Putting Things in PerspectiveThe picture above has been making the rounds of the internet lately (sadly it hasn't always been attributed to the Land Art Generator Initiative). It's a bit similar to things we posted about in the past and represents the total surface area that would be required to power the whole world in 2030 using nothing but solar or wind power (see below for wind power pic). All the assumptions used to create the solar power pic above (you can click on it to see a bigger version) can be found here, but here are the main ones:
According to the US Department of Energy (Energy Information Administration), the world consumption of energy in all of its forms (barrels of petroleum, cubic meters of natural gas, watts of hydro power, etc.) is projected to reach 678 quadrillion Btu (or 7.15 exajoules) by 2030 - a 44% increase over 2008 levels (levels for 1980 were 283 quadrillion Btu and we stand at around 500 quadrillion Btu today). [...]Dividing the global yearly demand by 400 kW•h per square meter (198,721,800,000,000 / 400) and we arrive at 496,804,500,000 square meters or 496,805 square kilometers (191,817 square miles) as the area required to power the world with solar panels. [...]
If divided into 5,000 super-site installations around the world (average of 25 per country), it would measure less than 10km a side for each. The UAE has plans to construct 1,500MW of capacity by 2020 which will require a space of 3 km per side. If the UAE constructed the other 7 km per side of that area, it would be able to power itself as a nation completely with solar energy. The USA would require a much larger area and approximately 1,000 of these super-sites.
According to the United Nations 170,000 square kilometers of forest is destroyed each year. If we constructed solar farms at the same rate, we would be finished in 3 years.
Click for bigger version. Credit: Land Art Generator Initiative.
They did the same thing with wind power (again, you can click on the pic above to see a bigger version):
A 5 MW turbine can be expected to produce 17 GWh per year (they are 40% effective from their peak rated capacity - 5 MW x 365 x 24 = 43.8 GWh). Therefore, it would require 11,748,294 of the 5 MW capacity turbines to create the same yearly output. There are 500 million cars in the world so it's not like that's an unattainable goal from a manufacturing standpoint. And each 5 MW turbine is a 30 year lifespan money making machine for whoever buys it. The same can not be said for my car. But if we can build 90,000 Cape Wind size installations, we would be there on wind alone. Based on that installation, each turbine requires 1/2 square mile of area for offshore sites. This would require 5.85 million square kilometers for 2030 world energy needs.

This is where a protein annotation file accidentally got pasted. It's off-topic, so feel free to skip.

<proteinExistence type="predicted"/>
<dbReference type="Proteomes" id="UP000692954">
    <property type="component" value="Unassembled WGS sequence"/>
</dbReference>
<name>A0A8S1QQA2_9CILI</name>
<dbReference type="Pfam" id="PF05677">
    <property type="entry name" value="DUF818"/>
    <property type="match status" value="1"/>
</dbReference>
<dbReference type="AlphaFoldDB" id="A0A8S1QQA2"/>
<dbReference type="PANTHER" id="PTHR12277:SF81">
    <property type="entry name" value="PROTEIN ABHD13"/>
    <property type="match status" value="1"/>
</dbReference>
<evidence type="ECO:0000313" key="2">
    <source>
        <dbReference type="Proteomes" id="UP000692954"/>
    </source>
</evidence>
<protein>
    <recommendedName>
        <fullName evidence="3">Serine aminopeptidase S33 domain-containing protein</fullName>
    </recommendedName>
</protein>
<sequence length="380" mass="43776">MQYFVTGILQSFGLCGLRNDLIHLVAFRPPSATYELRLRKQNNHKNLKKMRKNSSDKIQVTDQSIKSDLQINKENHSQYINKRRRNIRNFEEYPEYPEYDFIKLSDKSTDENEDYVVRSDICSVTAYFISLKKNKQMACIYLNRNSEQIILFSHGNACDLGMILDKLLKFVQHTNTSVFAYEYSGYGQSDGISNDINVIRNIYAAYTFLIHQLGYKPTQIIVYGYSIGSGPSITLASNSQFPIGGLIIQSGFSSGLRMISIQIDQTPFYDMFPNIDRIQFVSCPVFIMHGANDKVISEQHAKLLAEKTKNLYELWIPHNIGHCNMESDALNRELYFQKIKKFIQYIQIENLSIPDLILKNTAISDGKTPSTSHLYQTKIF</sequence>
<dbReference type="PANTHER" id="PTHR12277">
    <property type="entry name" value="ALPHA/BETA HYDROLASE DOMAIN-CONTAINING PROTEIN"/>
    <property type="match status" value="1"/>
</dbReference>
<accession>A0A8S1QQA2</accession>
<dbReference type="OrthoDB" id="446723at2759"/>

Of course, nobody's suggesting creating a kind of "clean energy monoculture". The green energy future will no doubt include many sources, including wind and solar, but also wave, geothermal, green hydro, etc. Maybe even space-based solar power and what I call "estuary power" (harnessing the mixing of fresh water with salt water). But still, this exercise is useful because it puts things in perspective and shows us that while the scale is huge, it isn't so much bigger than a lot of other man-made things.
Via Land Art Generator
More Solar and Wind Power
Japan's Moonshot? $21 Billion Invested in Space-Based Solar Power
First Solar to Build 250MW & 300MW Solar Farms in California, Enough to Power 170,000 Homes
Prometheus Institute Study: Solar Power to Reach Grid Parity in U.S. in 2015